Quantum Bayesian Networks

May 5, 2018

Quantum Edward, First Commit

Filed under: Uncategorized — rrtucci @ 5:43 am

Today, I uploaded to GitHub the first commit of my “Quantum Edward” software. This blog is among other things a scrapbook of my quantum computing adventures. In this blog post, I want to save a copy of the first README of Quantum Edward. The software is exploratory and therefore will change a lot in the future and its README will change to mirror the changes in the software. So this first README will have a sentimental and comic value for me in years to come. Here it goes:

# Quantum Edward

Quantum Edward at this point is just a small library of Python tools for
doing classical supervised learning on Quantum Neural Networks (QNNs).

An analytical model of the QNN is entered as input into QEdward and the training
is done on a classical computer, using training data already available (e.g.,
MNIST), and using the famous BBVI (Black Box Variational Inference) method
described in Reference 1 below.

The input analytical model of the QNN is given as a sequence of gate
operations for a gate model quantum computer. The hidden variables are
angles by which the qubits are rotated. The observed variables are the input
and output of the quantum circuit. Since it is already expressed in the qc’s
native language, once the QNN has been trained using QEdward, it can be
run immediately on a physical gate model qc such as the ones that IBM and
Google have already built. By running the QNN on a qc and doing
classification with it, we can compare the performance in classification
tasks of QNNs and classical artificial neural nets (ANNs).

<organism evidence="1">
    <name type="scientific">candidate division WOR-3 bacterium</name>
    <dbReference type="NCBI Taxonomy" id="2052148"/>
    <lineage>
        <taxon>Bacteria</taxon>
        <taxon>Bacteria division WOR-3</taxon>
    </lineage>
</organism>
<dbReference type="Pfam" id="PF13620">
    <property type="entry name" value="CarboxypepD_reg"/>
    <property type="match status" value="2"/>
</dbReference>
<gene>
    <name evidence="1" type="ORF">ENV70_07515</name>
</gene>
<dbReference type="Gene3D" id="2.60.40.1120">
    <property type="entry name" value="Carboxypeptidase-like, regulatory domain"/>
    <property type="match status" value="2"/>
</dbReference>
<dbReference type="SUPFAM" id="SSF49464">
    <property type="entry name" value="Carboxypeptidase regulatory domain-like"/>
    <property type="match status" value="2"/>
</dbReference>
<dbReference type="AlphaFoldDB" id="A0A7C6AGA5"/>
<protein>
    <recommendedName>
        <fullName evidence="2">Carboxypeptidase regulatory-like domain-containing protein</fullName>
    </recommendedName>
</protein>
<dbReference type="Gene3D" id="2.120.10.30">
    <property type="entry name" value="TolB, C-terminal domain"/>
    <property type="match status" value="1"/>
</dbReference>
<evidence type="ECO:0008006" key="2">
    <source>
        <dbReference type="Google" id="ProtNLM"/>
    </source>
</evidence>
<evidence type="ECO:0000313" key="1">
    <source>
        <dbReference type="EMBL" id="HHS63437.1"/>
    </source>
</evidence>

Other workers have proposed training a QNN on an actual physical qc. But
current qc’s are still fairly quantum noisy. Training an analytical QNN on a
classical computer might yield better results than training it on a qc
because in the first strategy, the qc’s quantum noise does not degrade the

The BBVI method is a mainstay of the “Edward” software library. Edward uses
Google’s TensorFlow lib to implement various inference methods (Monte Carlo
and Variational ones) for Classical Bayesian Networks and for Hierarchical
Models. H.M.s (pioneered by Andrew Gelman) are a subset of C.B. nets
(pioneered by Judea Pearl). Edward is now officially a part of TensorFlow,
and the original author of Edward, Dustin Tran, now works for Google. Before
Edward came along, TensorFlow could only do networks with deterministic
nodes. With the addition of Edward, TensorFlow now can do nets with both
deterministic and non-deterministic (probabilistic) nodes.

This first baby-step lib does not do distributed computing. The hope is that
it can be used as a kindergarten to learn about these techniques, and that
then the lessons learned can be used to write a library that does the same
thing, classical supervised learning on QNNs, but in a distributed fashion
using Edward/TensorFlow on the cloud.

The first version of Quantum Edward analyzes two QNN models called NbTrols
and NoNbTrols. These two models were chosen because they are interesting to
the author, but the author attempted to make the library general enough so
that it can accommodate other akin models in the future. The allowable
models are referred to as QNNs because they consist of ‘layers’,
as do classical ANNs (Artificial Neural Nets). TensorFlow can analyze
layered models (e.g., ANN) or more general DAG (directed acyclic graph)
models (e.g., Bayesian networks).


1. R. Ranganath, S. Gerrish, D. M. Blei, “Black Box Variational
Inference”, https://arxiv.org/abs/1401.0118

2. https://en.wikipedia.org/wiki/Stochastic_approximation
discusses Robbins-Monro conditions

3. https://github.com/keyonvafa/logistic-reg-bbvi-blog/blob/master/log_reg_bbvi.py

4. http://edwardlib.org/

5. https://discourse.edwardlib.org/


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